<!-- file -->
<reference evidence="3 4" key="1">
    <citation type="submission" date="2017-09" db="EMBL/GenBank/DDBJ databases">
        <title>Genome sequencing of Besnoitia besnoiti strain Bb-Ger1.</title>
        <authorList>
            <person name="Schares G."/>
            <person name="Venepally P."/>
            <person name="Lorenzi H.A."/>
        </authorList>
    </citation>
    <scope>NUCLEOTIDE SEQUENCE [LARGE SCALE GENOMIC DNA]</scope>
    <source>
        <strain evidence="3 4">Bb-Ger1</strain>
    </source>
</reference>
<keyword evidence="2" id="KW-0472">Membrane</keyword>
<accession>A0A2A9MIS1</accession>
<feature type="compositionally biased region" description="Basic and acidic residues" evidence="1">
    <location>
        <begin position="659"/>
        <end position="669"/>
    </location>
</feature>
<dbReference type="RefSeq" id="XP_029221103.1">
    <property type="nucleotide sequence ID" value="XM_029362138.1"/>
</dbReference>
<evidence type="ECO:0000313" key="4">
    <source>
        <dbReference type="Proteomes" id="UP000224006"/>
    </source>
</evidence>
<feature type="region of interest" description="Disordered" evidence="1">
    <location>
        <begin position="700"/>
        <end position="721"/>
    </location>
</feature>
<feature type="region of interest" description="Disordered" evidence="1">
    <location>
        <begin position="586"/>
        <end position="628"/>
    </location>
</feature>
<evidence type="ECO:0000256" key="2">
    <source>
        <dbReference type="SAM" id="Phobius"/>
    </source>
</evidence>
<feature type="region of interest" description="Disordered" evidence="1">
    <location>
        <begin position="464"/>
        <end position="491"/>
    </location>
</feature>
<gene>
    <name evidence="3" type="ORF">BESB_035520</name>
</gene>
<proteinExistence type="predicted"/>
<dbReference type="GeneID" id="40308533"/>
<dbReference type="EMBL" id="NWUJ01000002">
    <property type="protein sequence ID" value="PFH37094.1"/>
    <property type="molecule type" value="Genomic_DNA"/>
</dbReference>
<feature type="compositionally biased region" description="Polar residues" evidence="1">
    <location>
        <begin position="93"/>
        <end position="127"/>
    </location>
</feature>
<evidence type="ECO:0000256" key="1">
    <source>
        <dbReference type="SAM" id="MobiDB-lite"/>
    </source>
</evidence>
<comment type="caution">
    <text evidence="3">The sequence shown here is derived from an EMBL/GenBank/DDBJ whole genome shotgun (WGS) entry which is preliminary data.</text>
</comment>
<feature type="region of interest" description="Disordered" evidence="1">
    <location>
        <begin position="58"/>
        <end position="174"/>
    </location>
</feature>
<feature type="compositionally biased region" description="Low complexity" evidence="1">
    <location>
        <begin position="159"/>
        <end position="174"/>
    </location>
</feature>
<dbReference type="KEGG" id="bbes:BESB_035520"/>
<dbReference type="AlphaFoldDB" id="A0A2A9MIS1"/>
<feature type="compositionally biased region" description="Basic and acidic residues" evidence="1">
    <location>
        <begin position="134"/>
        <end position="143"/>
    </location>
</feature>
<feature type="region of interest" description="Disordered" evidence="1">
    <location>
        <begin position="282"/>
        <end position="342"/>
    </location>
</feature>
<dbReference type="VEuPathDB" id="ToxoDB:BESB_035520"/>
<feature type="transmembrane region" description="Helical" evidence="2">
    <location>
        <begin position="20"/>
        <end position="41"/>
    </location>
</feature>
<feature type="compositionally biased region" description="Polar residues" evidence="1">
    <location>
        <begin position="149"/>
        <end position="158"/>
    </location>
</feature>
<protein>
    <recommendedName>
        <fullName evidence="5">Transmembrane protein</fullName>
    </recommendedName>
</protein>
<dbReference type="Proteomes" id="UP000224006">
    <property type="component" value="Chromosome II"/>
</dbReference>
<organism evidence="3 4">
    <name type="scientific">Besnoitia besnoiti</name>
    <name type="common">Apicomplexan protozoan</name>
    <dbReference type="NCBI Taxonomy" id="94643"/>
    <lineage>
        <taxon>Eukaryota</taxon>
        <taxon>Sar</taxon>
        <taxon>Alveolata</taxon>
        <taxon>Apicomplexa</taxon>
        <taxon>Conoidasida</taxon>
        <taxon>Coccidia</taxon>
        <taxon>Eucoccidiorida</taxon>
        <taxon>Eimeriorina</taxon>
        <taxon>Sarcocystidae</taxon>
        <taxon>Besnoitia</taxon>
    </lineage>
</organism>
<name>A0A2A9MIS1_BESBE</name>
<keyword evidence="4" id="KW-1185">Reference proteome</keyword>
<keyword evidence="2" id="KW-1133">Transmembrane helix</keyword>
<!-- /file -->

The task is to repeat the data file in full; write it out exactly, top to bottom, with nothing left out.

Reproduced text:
<reference evidence="3 4" key="1">
    <citation type="submission" date="2017-09" db="EMBL/GenBank/DDBJ databases">
        <title>Genome sequencing of Besnoitia besnoiti strain Bb-Ger1.</title>
        <authorList>
            <person name="Schares G."/>
            <person name="Venepally P."/>
            <person name="Lorenzi H.A."/>
        </authorList>
    </citation>
    <scope>NUCLEOTIDE SEQUENCE [LARGE SCALE GENOMIC DNA]</scope>
    <source>
        <strain evidence="3 4">Bb-Ger1</strain>
    </source>
</reference>
<keyword evidence="2" id="KW-0472">Membrane</keyword>
<accession>A0A2A9MIS1</accession>
<feature type="compositionally biased region" description="Basic and acidic residues" evidence="1">
    <location>
        <begin position="659"/>
        <end position="669"/>
    </location>
</feature>
<dbReference type="RefSeq" id="XP_029221103.1">
    <property type="nucleotide sequence ID" value="XM_029362138.1"/>
</dbReference>
<evidence type="ECO:0000313" key="4">
    <source>
        <dbReference type="Proteomes" id="UP000224006"/>
    </source>
</evidence>
<feature type="region of interest" description="Disordered" evidence="1">
    <location>
        <begin position="700"/>
        <end position="721"/>
    </location>
</feature>
<feature type="region of interest" description="Disordered" evidence="1">
    <location>
        <begin position="586"/>
        <end position="628"/>
    </location>
</feature>
<evidence type="ECO:0000256" key="2">
    <source>
        <dbReference type="SAM" id="Phobius"/>
    </source>
</evidence>
<feature type="region of interest" description="Disordered" evidence="1">
    <location>
        <begin position="464"/>
        <end position="491"/>
    </location>
</feature>
<gene>
    <name evidence="3" type="ORF">BESB_035520</name>
</gene>
<proteinExistence type="predicted"/>
<dbReference type="GeneID" id="40308533"/>
<dbReference type="EMBL" id="NWUJ01000002">
    <property type="protein sequence ID" value="PFH37094.1"/>
    <property type="molecule type" value="Genomic_DNA"/>
</dbReference>
<feature type="compositionally biased region" description="Polar residues" evidence="1">
    <location>
        <begin position="93"/>
        <end position="127"/>
    </location>
</feature>
<evidence type="ECO:0000256" key="1">
    <source>
        <dbReference type="SAM" id="MobiDB-lite"/>
    </source>
</evidence>
<comment type="caution">
    <text evidence="3">The sequence shown here is derived from an EMBL/GenBank/DDBJ whole genome shotgun (WGS) entry which is preliminary data.</text>
</comment>
<feature type="region of interest" description="Disordered" evidence="1">
    <location>
        <begin position="58"/>
        <end position="174"/>
    </location>
</feature>
<feature type="compositionally biased region" description="Low complexity" evidence="1">
    <location>
        <begin position="159"/>
        <end position="174"/>
    </location>
</feature>
<dbReference type="KEGG" id="bbes:BESB_035520"/>
<dbReference type="AlphaFoldDB" id="A0A2A9MIS1"/>
<feature type="compositionally biased region" description="Basic and acidic residues" evidence="1">
    <location>
        <begin position="134"/>
        <end position="143"/>
    </location>
</feature>
<feature type="region of interest" description="Disordered" evidence="1">
    <location>
        <begin position="282"/>
        <end position="342"/>
    </location>
</feature>
<dbReference type="VEuPathDB" id="ToxoDB:BESB_035520"/>
<feature type="transmembrane region" description="Helical" evidence="2">
    <location>
        <begin position="20"/>
        <end position="41"/>
    </location>
</feature>
<feature type="compositionally biased region" description="Polar residues" evidence="1">
    <location>
        <begin position="149"/>
        <end position="158"/>
    </location>
</feature>
<protein>
    <recommendedName>
        <fullName evidence="5">Transmembrane protein</fullName>
    </recommendedName>
</protein>
<dbReference type="Proteomes" id="UP000224006">
    <property type="component" value="Chromosome II"/>
</dbReference>
<organism evidence="3 4">
    <name type="scientific">Besnoitia besnoiti</name>
    <name type="common">Apicomplexan protozoan</name>
    <dbReference type="NCBI Taxonomy" id="94643"/>
    <lineage>
        <taxon>Eukaryota</taxon>
        <taxon>Sar</taxon>
        <taxon>Alveolata</taxon>
        <taxon>Apicomplexa</taxon>
        <taxon>Conoidasida</taxon>
        <taxon>Coccidia</taxon>
        <taxon>Eucoccidiorida</taxon>
        <taxon>Eimeriorina</taxon>
        <taxon>Sarcocystidae</taxon>
        <taxon>Besnoitia</taxon>
    </lineage>
</organism>
<name>A0A2A9MIS1_BESBE</name>
<keyword evidence="4" id="KW-1185">Reference proteome</keyword>
<keyword evidence="2" id="KW-1133">Transmembrane helix</keyword>